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The relationship between France and England has often been worse than it is now. We don’t often think about prisoners-of-war from the past, but there were 100,000 French soldiers housed in England during the Napoleonic wars.
With plenty of time on their hands, some of these captives created items of astonishing detail from discarded animal bones. Ships were their favorite subject, along with practical items such as domino sets. The more devout Catholic prisoners made devotional items. A common feature of their work was the drilling of holes through bone — a simple form of decoration available to prisoners with severely restricted toolkits.
Elsewhere on the crucifix shown here, other bits of bone have been used to create small floral motifs that are slightly different from those used to decorate typical French crosses of that era. The carver of this crucifix had access to wood as well as bone, possibly recycled from old packing cases. Where there was nothing but animal remains to work with, the look of a bone-on-bone crucifix is somewhat lacking in contrast. The Corpus Christi in this case is an object of personal piety that relies more on the serenity of Our Lord’s face than on the naive quality of the workmanship.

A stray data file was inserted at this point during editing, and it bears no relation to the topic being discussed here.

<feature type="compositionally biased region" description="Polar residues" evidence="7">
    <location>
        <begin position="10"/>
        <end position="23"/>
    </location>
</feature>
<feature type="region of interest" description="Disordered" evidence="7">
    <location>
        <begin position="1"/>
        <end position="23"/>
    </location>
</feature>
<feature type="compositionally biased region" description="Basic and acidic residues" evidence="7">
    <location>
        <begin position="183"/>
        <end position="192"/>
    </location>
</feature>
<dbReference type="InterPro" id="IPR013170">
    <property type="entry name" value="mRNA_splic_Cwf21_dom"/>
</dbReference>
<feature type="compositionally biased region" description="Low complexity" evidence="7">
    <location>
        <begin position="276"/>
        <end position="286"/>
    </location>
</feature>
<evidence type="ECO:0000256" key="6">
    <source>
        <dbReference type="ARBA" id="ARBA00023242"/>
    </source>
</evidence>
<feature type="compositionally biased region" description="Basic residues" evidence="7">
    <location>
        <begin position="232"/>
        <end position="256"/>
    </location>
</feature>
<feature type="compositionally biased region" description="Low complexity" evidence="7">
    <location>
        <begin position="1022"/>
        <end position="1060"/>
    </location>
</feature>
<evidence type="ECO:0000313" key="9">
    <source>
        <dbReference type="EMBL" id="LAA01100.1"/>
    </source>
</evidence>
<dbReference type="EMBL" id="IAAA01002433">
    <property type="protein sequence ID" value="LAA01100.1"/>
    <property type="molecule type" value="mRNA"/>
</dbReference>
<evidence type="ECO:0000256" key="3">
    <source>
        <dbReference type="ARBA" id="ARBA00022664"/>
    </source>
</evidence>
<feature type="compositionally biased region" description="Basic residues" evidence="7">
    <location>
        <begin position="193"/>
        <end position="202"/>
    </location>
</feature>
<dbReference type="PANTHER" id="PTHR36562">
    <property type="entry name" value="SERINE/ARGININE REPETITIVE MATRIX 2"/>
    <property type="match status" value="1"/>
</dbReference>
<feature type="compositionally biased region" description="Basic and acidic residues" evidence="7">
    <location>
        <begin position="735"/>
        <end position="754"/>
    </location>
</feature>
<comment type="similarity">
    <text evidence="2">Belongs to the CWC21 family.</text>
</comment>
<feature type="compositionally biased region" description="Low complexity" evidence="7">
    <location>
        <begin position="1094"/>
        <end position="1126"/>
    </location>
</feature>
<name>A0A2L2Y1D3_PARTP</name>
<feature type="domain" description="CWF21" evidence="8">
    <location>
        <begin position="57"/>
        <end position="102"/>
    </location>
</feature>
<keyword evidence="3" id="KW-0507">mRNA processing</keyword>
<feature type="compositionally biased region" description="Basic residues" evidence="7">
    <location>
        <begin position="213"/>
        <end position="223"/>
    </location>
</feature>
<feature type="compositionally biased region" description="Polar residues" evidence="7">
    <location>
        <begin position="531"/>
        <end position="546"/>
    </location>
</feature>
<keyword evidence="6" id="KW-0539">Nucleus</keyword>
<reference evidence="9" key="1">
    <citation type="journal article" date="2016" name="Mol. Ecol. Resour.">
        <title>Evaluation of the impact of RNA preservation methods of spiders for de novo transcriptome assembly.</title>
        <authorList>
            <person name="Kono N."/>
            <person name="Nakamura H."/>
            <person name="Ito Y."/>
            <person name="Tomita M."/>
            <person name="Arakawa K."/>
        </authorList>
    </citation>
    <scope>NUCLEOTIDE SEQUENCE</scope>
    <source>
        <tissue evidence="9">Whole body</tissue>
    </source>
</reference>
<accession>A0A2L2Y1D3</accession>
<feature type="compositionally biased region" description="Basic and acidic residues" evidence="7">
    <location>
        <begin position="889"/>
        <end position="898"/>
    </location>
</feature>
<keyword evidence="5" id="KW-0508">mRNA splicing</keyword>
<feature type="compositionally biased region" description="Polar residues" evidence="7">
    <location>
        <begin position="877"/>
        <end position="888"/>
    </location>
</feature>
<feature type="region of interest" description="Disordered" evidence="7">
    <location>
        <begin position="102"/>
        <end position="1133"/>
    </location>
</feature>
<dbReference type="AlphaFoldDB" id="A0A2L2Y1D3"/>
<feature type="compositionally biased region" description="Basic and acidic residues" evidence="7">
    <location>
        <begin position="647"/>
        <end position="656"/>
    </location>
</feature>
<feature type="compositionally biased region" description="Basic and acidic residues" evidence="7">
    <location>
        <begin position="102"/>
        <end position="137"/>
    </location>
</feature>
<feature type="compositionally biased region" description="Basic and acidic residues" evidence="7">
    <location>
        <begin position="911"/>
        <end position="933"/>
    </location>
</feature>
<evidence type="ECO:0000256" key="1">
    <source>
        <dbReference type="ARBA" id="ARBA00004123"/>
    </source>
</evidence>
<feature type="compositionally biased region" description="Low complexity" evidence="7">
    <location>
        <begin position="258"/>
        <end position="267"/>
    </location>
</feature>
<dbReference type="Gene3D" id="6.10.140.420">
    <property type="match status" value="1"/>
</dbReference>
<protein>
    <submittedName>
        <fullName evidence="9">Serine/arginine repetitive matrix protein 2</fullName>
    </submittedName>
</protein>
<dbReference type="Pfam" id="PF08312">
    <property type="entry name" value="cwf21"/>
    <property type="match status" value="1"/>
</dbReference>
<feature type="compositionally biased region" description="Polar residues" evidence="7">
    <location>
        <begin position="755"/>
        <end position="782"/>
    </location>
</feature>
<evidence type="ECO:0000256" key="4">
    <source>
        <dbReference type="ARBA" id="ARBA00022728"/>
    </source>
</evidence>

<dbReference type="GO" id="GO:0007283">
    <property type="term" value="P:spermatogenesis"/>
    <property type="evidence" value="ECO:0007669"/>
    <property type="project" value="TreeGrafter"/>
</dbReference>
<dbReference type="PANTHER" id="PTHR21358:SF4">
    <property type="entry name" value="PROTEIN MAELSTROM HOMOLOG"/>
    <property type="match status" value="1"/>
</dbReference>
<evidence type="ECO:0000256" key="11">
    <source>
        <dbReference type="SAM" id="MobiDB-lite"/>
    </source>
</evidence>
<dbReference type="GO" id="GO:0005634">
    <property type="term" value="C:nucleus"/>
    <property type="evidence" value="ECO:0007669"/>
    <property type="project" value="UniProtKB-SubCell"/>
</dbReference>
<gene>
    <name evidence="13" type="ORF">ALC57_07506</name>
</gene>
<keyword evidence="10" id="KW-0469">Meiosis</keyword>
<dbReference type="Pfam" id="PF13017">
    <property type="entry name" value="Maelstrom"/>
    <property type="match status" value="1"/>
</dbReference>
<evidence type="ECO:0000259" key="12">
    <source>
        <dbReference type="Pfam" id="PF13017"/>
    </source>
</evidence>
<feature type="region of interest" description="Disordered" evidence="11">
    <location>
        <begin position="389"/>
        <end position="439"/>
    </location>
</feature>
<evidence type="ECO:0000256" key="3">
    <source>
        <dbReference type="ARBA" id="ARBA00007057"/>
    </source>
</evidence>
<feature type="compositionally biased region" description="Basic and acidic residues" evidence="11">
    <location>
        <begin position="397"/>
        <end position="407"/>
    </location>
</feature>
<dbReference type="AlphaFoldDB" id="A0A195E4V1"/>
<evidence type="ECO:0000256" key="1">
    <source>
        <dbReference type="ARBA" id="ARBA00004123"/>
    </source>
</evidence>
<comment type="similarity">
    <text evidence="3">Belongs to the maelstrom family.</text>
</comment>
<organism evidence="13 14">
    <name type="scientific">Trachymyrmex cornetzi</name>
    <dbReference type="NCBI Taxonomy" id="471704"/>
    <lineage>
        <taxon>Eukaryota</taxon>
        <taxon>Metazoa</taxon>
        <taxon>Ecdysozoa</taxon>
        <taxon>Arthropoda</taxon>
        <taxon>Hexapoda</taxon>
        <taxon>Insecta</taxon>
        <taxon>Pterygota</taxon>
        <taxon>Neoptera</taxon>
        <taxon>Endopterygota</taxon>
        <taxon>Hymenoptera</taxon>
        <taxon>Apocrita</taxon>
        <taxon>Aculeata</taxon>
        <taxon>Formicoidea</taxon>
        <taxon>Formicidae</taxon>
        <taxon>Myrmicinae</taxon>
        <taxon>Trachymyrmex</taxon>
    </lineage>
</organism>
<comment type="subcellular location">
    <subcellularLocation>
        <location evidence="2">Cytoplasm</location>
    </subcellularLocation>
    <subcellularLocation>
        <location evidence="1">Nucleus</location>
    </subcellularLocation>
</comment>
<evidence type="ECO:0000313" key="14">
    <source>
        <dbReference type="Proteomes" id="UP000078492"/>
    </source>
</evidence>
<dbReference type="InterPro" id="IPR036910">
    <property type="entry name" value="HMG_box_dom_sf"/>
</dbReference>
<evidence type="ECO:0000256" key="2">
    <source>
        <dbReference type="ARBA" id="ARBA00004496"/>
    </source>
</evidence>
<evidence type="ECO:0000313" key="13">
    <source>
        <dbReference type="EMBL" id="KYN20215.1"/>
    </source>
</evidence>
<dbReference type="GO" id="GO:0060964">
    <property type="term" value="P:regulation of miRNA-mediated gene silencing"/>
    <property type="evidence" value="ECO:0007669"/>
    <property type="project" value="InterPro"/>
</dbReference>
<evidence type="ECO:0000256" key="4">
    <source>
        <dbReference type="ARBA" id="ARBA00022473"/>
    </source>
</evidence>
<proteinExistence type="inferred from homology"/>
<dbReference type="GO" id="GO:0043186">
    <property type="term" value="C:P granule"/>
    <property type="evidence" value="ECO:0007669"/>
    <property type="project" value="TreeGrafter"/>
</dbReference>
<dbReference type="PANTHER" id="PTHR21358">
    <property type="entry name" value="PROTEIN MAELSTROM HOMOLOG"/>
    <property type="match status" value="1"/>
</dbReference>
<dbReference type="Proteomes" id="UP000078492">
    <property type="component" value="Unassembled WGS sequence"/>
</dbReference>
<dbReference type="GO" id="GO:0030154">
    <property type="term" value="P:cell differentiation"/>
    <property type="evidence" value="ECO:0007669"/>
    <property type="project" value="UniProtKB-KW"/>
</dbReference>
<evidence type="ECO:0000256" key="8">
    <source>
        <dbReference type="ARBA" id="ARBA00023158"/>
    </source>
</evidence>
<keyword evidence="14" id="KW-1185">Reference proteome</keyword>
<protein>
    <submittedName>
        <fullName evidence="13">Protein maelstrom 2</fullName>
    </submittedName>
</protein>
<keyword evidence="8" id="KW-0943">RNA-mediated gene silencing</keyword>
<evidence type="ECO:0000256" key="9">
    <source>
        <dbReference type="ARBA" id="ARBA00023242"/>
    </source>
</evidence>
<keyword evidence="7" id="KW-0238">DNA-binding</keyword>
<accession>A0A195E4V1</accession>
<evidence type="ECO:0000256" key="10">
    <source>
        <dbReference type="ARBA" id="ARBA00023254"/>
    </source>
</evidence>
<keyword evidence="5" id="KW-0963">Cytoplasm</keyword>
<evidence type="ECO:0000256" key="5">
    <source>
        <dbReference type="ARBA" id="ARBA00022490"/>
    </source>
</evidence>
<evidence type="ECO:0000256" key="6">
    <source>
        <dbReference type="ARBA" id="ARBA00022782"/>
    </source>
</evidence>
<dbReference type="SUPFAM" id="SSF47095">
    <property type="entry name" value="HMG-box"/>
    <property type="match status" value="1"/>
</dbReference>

The virtual Museum of the Cross
This early 19th-century crucifix is from the collection of the Museum of the Cross, the first institution dedicated to the diversity of the most powerful and far-reaching symbol in history. After 10 years of preparation, the museum was almost ready to open; then came COVID-19. In the meantime, the virtual museum has started an Instagram account to engage with Aleteia readers and the stories of their own crucifixes: @crossXmuseum